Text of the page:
Rise in numbers using the Luas as buses losing ground
THE Luas has bucked the public transport trend, with the number of people using its two lines rising this year.
Passengers are making the switch from bus to rail and tram as new figures show that CIE companies continued to lose customers during the recession.
Dublin Bus and Bus Eireann will carry almost 12 million fewer passengers this year, while Luas and Iarnrod Eireann are expected to increase their share of the public transport market.
Much of the gain comes after almost a month of sub-zero temperatures, which forced many on to public transport.
But the Railway Procurement Agency, which operates the Luas, said the extension of the Red Line to the Point Depot and the Cherrywood extension on the Green Line helped drive numbers back up to 2008 levels.
"The Luas Red Line has performed particularly well in 2010," spokesman Tom Manning said.
"This line is becoming increasingly popular not just with commuters, but with people attending events at the O2 and other venues in the North and South Docklands area.
"The Green Line Cherrywood extension, which opened in October 2010, is expected to carry 500,000 passengers by the end of 2010," he added.
Preliminary figures for 2010 from each of the public transport companies show:
- Dublin Bus numbers fell to 119 million journeys, a drop of 7pc.
- Bus Eireann figures were also down 7pc, to 39.9 million.
- Luas saw an increase of just over 6pc, up to 27 million.
- Iarnrod Eireann experienced a slight rise of 3pc, up to 39.65 million.
Iarnrod Eireann said the cold weather gave a boost to numbers, and showed that people could leave the car at home and use the train to get to work.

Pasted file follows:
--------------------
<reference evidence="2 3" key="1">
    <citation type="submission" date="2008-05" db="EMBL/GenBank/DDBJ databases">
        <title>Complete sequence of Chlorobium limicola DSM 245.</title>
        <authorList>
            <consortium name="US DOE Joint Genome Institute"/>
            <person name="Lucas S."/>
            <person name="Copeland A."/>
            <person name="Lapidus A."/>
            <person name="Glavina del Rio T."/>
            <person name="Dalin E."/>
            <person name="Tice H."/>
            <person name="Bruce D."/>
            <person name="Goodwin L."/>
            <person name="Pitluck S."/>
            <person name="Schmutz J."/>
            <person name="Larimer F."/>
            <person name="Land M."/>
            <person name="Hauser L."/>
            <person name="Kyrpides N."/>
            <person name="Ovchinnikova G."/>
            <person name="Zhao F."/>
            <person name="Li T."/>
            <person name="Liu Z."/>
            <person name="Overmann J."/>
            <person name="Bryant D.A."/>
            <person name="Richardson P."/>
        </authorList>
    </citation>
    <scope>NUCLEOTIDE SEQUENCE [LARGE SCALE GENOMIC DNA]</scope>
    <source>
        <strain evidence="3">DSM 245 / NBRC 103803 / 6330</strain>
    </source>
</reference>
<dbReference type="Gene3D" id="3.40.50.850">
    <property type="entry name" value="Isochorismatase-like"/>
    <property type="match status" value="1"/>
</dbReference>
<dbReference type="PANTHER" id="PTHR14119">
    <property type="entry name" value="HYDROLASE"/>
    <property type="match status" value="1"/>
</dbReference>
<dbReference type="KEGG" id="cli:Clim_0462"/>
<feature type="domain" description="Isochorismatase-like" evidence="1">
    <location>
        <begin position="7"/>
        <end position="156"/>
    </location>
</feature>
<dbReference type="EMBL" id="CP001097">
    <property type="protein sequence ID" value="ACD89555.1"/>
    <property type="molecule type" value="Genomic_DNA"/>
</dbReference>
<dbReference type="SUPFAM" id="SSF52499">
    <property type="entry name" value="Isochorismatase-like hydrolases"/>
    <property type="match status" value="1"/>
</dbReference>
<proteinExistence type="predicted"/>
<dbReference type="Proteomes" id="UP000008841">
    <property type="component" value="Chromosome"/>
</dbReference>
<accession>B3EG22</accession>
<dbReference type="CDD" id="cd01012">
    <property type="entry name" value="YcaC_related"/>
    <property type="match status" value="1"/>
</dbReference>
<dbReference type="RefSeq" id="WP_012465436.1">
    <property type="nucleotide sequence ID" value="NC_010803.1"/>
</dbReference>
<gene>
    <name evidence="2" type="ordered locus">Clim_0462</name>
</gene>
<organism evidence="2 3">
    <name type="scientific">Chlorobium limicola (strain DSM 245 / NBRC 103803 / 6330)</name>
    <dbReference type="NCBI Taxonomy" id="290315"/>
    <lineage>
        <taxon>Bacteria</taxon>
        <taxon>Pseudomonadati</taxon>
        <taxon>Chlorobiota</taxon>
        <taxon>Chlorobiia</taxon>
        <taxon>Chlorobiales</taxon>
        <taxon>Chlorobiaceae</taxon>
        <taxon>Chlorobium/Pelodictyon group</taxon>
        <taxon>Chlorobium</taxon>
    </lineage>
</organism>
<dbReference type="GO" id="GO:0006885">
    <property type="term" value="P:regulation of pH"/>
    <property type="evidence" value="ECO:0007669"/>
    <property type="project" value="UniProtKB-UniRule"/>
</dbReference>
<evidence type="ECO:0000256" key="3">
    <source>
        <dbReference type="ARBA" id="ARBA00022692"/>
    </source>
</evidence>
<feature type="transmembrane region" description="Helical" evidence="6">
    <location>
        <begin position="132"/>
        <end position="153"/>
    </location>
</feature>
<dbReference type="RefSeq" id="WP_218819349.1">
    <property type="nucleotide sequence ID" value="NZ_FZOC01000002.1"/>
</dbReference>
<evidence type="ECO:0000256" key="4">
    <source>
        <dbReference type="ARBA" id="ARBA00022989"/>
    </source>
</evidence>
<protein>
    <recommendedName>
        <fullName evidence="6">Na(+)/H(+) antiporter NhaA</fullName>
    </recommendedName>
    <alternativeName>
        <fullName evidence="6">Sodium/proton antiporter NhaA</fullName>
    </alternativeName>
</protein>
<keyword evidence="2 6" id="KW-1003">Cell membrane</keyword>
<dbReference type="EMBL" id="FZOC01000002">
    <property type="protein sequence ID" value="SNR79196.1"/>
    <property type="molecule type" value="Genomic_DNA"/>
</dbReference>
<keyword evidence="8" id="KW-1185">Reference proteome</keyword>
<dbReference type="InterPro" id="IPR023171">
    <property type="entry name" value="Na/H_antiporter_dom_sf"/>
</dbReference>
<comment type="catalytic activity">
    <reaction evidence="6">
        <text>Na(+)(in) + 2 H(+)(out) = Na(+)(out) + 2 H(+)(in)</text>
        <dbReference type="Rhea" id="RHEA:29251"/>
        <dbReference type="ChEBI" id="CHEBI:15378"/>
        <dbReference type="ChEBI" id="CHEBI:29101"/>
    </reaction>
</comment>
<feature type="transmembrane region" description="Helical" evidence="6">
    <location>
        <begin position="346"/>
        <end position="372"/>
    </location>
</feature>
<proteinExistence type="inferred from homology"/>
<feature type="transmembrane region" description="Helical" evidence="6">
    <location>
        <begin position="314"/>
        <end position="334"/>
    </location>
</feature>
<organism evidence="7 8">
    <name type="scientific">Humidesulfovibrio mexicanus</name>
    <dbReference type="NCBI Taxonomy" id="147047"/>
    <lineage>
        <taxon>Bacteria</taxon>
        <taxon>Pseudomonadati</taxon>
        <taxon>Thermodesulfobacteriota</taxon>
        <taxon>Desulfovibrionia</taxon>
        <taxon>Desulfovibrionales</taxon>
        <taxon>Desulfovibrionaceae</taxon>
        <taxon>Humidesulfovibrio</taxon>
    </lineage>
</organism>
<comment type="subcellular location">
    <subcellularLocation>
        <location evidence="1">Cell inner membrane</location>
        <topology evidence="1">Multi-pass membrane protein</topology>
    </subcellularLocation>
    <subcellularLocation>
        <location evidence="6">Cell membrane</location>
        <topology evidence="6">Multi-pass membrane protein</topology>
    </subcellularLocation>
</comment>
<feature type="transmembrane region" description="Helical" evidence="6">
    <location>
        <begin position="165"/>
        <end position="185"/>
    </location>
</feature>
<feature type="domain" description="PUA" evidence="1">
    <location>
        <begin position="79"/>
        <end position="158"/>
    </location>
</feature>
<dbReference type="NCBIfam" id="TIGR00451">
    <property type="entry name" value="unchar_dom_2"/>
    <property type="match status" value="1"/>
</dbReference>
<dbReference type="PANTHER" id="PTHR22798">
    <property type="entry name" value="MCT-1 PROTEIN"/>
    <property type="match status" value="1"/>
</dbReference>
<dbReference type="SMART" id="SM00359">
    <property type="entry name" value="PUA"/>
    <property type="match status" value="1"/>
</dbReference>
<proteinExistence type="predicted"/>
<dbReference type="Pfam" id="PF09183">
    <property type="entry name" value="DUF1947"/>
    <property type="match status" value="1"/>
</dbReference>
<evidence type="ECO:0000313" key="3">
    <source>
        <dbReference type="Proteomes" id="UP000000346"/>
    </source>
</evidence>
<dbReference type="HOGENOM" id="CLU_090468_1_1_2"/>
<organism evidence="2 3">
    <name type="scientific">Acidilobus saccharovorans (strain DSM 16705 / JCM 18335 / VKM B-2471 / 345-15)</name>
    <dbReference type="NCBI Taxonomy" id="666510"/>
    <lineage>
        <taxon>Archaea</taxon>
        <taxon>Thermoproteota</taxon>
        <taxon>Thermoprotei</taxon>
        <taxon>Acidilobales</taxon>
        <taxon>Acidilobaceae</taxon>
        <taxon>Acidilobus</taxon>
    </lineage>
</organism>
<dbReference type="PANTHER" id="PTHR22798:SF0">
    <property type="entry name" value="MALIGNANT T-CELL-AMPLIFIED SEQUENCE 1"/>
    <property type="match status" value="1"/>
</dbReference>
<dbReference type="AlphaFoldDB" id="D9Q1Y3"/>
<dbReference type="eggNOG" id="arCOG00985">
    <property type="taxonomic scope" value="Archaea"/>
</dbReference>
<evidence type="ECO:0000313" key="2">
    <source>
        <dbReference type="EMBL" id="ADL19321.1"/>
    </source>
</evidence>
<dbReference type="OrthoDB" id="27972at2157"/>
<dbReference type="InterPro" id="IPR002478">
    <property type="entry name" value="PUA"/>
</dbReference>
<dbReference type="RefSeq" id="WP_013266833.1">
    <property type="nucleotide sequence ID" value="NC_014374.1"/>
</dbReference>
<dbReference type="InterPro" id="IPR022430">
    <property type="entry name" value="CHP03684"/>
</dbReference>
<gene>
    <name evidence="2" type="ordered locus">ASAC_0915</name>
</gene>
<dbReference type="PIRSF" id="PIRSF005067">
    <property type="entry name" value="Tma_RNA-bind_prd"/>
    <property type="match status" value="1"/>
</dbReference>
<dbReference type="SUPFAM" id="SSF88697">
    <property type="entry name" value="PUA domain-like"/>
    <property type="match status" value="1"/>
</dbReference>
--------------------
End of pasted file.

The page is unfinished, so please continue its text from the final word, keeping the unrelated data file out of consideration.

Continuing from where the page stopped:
"We had a very clear boost at the end of the year because of the weather disruption," a spokesman said.
"On some routes, such as Dublin to Rosslare, numbers are up almost 40pc. We hope that in 2011 that will continue.
"In the Dublin area, the fact is that, recession notwithstanding, there's still a lot of road congestion and we have capacity. Our job is to keep those people."
But commuters could yet face cuts in services unless passenger numbers improve on the buses.
Bus Eireann, which lost almost three million passengers, said services were still being assessed as the company attempts to make savings.
"Passenger numbers are up between the cities, but during December the number of children using the school transport system fell," spokesman Andrew McLindon said.
"We've had a cost-efficiency process in place for a number of years now and that will continue. We will revise the network in line with customer demand."
He added that this could include adding extra services or new routes if required.
Figures for Dublin Bus show it has lost almost 24 million passengers in just two years.
Falling numbers forced the company to carry out a radical restructuring of its network this year called Network Direct.
This involved cuts in some services, but the company insists the re-organised network provides a better service to passengers.
"January was a bad month . . . with snow, and this December has to be looked at," a spokeswoman said.
"Network Direct simplifies the network and provides faster, more frequent and direct services. It's an easier network to understand and makes better use for bus priority."
The CIE group had its subvention cut by €13m in the Budget to €263.2m for 2011. Last year, around 270 buses were taken off the road.